10000 Days in the Fire Is Long Enough

About 11 years ago, I began working in the campus game room. Basically, I was surrounded by 12 pool tables, 30+ arcade games, a juke box, and a snack stand next door. So, yah. Lots of amenities.

There were these two girls who came in EVERY Friday and Saturday night. Because they gained “regulars” status, they were given the preferential treatment of playing on Table 1–the table right next to my register, and technically for my use, but … I mean … come on. I’m not stupid, right?

The CD they played the most was Tool’s Aenima CD. Unfortunately, a pool hall with loud background noise and crappy speakers is probably not the best way to be introduced to Tool, but it’s what I had. The two girls would come in, grab their cues, ask for balls (no, seriously … ), and then they’d go drop off their stuff. One would set up the table, and the other would drop coins into the jukebox. They played 3 songs at least every single time they’d come in: “Stinkfist,” 46 and 2,” and “H.” Never failed. Sometimes, they’d throw in “Pushit” just for fun, but not regularly.

Finally, one day I told myself that it was time to hear the rest of the CD and actually listen to it with headphones. I ran down to the local used CD shop. In retrospect, not finding it amongst the used items was not surprising in the least. It’s too amazing to sell. Period. Finally, I succumbed and checked out Hastings. Notorious for their wallet raping prices, they were the only ones who had it, and so I *had* to buy it there.

(ed. note: yes, I realize that, all things being relative, “had” is very much a subjective term. People *have* to eat; you *need* sleep. No one *needs* a CD. Yes. I get it.)

If you can imagine being punched in the gut by Mike Tyson in his prime (read: pre-ear chewing and raping, et al), then being thrown over a billion foot cliff and hitting the bottom, yet somehow miraculously surviving, that’s what the first track (“Stinkfist”) on Tool’s Aenima is like. It’s an amazing sensation the hear the opening drums, base and guitar smack you around.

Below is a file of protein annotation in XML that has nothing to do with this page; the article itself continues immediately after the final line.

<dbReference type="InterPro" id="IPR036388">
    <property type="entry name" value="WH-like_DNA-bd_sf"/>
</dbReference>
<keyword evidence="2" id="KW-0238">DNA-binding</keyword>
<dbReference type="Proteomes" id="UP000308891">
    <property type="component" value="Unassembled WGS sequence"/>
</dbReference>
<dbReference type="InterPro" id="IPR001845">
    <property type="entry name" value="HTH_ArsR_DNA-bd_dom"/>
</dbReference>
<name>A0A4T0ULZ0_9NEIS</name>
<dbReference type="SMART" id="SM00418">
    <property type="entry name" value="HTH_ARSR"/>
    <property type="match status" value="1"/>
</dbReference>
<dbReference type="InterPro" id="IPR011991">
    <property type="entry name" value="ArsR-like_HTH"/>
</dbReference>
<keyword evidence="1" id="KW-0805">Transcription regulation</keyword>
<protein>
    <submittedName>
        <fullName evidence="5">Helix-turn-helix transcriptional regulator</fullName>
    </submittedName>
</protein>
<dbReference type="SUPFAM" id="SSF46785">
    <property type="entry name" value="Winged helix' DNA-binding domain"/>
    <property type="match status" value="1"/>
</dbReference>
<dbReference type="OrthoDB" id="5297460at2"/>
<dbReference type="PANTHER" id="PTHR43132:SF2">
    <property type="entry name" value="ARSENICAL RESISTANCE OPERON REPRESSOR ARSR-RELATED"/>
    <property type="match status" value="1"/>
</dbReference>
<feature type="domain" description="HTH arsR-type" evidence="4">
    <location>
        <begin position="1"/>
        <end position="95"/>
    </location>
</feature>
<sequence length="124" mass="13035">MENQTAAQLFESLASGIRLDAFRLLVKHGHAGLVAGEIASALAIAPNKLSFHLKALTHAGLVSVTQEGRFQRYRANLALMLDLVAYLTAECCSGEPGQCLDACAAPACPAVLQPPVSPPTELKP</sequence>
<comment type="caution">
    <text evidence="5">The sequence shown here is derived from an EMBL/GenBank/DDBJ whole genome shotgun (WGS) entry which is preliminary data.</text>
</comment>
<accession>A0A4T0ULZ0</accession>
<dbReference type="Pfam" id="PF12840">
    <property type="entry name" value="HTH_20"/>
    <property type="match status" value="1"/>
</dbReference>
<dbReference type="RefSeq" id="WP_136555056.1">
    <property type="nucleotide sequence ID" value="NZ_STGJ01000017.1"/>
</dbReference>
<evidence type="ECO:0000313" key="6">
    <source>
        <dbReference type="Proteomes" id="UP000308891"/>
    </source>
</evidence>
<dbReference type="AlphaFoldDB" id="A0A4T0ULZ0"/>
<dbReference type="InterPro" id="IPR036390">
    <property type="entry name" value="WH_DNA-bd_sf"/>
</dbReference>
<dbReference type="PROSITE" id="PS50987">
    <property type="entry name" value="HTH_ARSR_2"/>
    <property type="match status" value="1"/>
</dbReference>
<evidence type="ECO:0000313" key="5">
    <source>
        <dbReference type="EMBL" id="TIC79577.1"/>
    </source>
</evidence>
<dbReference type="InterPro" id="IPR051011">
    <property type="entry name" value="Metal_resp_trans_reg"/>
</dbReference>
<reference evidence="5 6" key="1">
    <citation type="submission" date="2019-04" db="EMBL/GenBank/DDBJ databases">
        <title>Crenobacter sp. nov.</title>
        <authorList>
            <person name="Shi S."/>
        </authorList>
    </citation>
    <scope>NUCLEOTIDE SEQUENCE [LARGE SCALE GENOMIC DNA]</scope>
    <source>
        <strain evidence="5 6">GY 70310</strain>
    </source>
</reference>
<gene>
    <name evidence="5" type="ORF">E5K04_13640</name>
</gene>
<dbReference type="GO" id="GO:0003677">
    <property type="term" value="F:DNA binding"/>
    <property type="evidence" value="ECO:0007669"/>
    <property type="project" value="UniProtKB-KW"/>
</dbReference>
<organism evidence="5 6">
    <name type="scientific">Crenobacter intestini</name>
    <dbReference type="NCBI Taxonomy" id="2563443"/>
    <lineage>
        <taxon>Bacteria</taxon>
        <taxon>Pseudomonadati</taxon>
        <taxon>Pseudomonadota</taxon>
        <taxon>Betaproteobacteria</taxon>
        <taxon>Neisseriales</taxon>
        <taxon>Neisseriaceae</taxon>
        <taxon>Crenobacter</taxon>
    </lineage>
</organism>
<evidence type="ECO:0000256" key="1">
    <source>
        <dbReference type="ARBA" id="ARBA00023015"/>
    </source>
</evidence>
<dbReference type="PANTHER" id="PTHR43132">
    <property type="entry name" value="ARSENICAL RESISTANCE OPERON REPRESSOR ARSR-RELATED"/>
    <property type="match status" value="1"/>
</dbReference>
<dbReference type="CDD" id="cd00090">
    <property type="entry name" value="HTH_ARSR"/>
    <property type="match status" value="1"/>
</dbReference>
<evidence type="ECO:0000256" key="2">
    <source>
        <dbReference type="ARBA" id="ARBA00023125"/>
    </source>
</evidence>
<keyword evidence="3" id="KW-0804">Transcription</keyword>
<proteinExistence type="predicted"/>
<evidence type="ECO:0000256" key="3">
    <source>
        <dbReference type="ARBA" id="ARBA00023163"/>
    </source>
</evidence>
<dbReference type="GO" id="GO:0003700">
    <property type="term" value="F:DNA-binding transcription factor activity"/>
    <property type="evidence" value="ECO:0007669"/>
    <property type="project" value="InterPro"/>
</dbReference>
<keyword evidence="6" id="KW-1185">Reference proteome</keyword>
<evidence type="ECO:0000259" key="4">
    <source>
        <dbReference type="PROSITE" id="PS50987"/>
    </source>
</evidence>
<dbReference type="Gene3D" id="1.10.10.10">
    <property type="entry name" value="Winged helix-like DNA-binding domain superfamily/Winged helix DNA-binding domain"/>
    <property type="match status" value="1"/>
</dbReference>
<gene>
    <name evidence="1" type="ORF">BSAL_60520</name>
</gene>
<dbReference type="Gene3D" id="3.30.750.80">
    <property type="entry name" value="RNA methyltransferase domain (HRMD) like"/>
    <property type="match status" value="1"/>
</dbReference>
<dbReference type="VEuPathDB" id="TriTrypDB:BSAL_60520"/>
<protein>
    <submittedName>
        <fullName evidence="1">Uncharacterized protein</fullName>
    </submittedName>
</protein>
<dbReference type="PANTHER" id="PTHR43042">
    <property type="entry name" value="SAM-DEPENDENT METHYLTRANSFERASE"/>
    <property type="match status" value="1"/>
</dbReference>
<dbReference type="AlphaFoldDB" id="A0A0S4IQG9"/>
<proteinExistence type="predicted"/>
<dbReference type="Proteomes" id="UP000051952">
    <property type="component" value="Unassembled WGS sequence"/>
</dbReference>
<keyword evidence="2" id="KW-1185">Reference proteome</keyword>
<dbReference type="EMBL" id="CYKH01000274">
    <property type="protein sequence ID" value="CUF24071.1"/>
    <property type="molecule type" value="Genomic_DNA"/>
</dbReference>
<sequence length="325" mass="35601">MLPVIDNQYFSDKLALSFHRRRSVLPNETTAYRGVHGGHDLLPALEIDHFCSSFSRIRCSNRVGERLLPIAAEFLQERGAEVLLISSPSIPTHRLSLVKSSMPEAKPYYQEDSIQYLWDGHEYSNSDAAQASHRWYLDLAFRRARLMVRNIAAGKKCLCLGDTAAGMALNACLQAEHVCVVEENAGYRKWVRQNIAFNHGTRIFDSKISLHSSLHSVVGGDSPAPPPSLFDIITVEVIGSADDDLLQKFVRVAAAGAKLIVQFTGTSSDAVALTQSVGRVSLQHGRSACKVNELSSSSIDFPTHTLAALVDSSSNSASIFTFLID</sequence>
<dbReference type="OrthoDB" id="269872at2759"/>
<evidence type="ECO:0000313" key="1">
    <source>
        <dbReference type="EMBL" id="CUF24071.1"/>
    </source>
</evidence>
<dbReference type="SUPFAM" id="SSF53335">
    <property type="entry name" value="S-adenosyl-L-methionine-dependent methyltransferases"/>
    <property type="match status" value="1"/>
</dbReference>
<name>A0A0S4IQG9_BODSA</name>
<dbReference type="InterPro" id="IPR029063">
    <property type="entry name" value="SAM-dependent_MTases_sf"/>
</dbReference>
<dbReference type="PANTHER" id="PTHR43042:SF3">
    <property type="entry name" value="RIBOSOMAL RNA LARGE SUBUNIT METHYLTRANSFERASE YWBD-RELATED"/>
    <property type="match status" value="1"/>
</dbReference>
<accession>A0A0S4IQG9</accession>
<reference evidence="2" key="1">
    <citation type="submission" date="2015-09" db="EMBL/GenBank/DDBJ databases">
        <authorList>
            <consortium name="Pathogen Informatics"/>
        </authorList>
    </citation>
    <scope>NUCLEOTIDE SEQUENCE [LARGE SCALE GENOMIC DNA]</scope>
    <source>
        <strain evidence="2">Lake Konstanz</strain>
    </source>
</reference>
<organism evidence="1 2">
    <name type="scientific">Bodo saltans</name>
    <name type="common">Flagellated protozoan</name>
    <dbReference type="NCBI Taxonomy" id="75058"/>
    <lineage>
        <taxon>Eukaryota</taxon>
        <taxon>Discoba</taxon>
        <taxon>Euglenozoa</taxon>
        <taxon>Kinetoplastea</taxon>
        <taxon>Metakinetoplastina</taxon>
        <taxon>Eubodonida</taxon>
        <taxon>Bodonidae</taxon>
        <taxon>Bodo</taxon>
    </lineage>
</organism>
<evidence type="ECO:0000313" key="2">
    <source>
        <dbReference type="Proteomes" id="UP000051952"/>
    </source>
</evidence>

Anyway, that’s not why I’m writing this.

I’m writing because of their “newest” CD, even though it’s been out for well over 3 years. There’s a reason it takes Tool anywhere from 4-5 years to release a new CD. Other projects notwithstanding, they craft their songs in such a way that there’s no way anyone could reasonably expect such amazingness to materialize year to year. Take, for example, the 3rd and 4th tracks on the CD: “Wings for Marie” and “10000 Days.” These two alone would make the CD worth buying. They span 17+ minutes, and for those 17 minutes, you marvel at the wonder that is his mother. You feel his emotion and his affection for her. And this is TOOL we’re talking about. “Freaks are in this hopeless f***ing hole we call L.A. The only way to fix it is to flush it all away” Tool. It’s amazing to me that they can write something like this and then, on the same CD, play a song about alien abduction and being told that “you are the chosen one–the one who will deliver the message. A message of hope for those who choose to hear it, and a warning for those who do not.”

Their music has avoided a lot of the political agendas that a lot of bands tend to tow (ala SOAD, Muse, etc). They do, however, convey a strong spiritual message. “We are eternal; all this pain is an illusion” (from Lateralus‘ “Parabola”).

In the end, 10000 Days is one for the ages. Some critics discount it as being not as strong or edgy as Aenima or Undertow. While it may not be, it’s definitely Tool. That’s all that matters.


  1. I’m sure you’ll be shocked to learn that I went below selling it – I gave that thing away! If I never hear that band again, I’ll be happy.

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  2. Yes, but your circumstances are … special. 🙂 To those who are unfamiliar with the band, their experience wouldn’t be similar to yours.

    For those wondering what the issue is, I won’t go into detail for obvious reasons. Suffice it to say that I get Crystal’s reasons for not liking the band, and they’re totally understandable. I don’t think it has anything to do with the music so much as the association with the music.

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